How a Bill Really Becomes a Law

Yes.  I know you expect me to just refer you to the Schoolhouse Rock video that we’ve all seen many times because this short video perfectly summarizes our legislative process. A bill begins as an idea, is introduced into Congress by one of its members, goes through committees, must pass both houses, and is either signed or vetoed by the president.  Short and sweet. But wrong. Not even close.

The truth is that laws must pass through a much more complex series of very political processes, and as my Dad always said: “It ain’t pretty”.   Otto Van Bismarck’s 19th century proclamation that “Laws are like sausages. It’s better not to see them being made” is more true today than ever before. Here is a short summary of problems with the American legislative process and with Congress. I leave out MUCH more than I cover and will likely return to the topic in future posts.


Most folks think legislators have ideas that they develop or which are brought to them by their constituents and that they then work to turn this idea in to a bill. There may have been a time when this was the norm, but it is certainly not today. On the state level where most legislators serve only part time positions and don’t have full time staff, they rely heavily on interest groups and lobbyists. Ideas for utility laws might originate with utility companies, laws affecting grocery stores might originate with the lobbyists for those stores, etc. Or, in many states an idea might originate with ALEC (The American Legislative Exchange Council), a group funded by corporations and widely criticized for its undue influence on state governments. This should really concern you.

Sure, it happens that legislators have ideas they personally support which they try to turn in to law, but these days that is often the exception. Remember that organized interest groups have full time lobbyists in Washington and in every state capitol; you and I do not. Last year there were more than 11,000 lobbyists in Washington alone, and they spent over $3 billion to influence government. The same is true on the state level as well. In Illinois, for example, there are 1,609 registered lobby groups.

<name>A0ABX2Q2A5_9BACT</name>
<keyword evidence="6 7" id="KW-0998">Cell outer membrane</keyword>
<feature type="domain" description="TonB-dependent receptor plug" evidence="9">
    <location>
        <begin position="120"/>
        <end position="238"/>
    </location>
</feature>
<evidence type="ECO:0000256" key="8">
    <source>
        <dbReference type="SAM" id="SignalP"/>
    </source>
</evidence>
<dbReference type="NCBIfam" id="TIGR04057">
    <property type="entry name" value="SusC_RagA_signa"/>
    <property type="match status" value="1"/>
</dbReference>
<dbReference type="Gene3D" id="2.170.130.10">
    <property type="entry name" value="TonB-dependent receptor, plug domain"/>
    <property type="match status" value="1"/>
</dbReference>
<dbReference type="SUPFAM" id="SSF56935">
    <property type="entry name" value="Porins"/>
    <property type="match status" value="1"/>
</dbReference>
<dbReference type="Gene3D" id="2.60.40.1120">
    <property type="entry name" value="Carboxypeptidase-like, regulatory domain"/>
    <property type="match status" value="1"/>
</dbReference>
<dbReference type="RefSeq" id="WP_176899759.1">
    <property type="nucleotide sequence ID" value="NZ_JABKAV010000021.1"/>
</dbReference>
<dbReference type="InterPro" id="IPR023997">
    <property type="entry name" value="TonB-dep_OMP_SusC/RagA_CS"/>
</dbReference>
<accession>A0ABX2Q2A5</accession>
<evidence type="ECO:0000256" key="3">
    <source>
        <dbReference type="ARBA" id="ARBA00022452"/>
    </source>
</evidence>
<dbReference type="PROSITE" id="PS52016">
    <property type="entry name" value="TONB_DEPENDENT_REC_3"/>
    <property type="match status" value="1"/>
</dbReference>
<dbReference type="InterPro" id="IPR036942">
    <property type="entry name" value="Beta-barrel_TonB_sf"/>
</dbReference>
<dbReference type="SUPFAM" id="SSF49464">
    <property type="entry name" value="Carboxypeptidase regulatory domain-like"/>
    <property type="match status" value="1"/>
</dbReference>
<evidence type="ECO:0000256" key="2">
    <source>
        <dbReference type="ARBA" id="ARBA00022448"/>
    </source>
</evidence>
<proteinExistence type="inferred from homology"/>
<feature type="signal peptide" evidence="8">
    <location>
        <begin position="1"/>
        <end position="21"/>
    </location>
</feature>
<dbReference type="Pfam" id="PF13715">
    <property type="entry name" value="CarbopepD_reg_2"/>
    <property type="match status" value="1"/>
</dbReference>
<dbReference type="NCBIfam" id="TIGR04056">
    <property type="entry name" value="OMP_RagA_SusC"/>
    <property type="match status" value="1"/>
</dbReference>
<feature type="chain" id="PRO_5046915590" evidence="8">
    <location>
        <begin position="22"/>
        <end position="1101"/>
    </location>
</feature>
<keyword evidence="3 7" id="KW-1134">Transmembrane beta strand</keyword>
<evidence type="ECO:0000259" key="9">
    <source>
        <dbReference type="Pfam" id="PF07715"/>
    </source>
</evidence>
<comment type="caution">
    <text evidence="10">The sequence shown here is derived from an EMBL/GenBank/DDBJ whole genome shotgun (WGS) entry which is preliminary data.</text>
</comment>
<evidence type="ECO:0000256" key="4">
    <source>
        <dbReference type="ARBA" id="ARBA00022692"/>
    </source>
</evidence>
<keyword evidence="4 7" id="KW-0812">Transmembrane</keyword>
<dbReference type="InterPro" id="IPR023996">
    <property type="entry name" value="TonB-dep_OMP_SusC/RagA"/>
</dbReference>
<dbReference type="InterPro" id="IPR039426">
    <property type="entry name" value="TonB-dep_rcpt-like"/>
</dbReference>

Bills also originate with the agencies responsible for a policy area, so EPA might compose environmental legislation, The Department of Agriculture might write ag bills, the Uniform Law Commission might write bills attempting to help states find common ground on an issue, etc. A large portion of bills also come from the White House.

In recent years we’ve seen an alarming trend (mentioned later) where the leaders of the two houses write legislation themselves and present it to their houses.


Each year more than 10,000 bills are formally filed in Congress, so there must be a way to efficiently deal with them. Most bills are sent to a committee, and most die there. The idea is to send bills to committees with content expertise, so military bills go to the military committees, agriculture bills to agriculture committees, etc. This is a good idea that evolved as government grew larger and issues became more complex. By now you probably can assume that there are problems with the committee system (or I would not be mentioning it), and you would be correct.

A committee composed of a relatively smaller number of members of Congress conducts research and hopefully offers an objective recommendation to the House or Senate. Great idea except that the members of committees are the primary target of interest groups that want to influence their decisions. These interest groups donate large sums of campaign money to the members of the committee because they know the committees’ decisions are almost always final. The lobbyists for interest groups focus much of their efforts on the committee members, wining and dining them in other ways as well.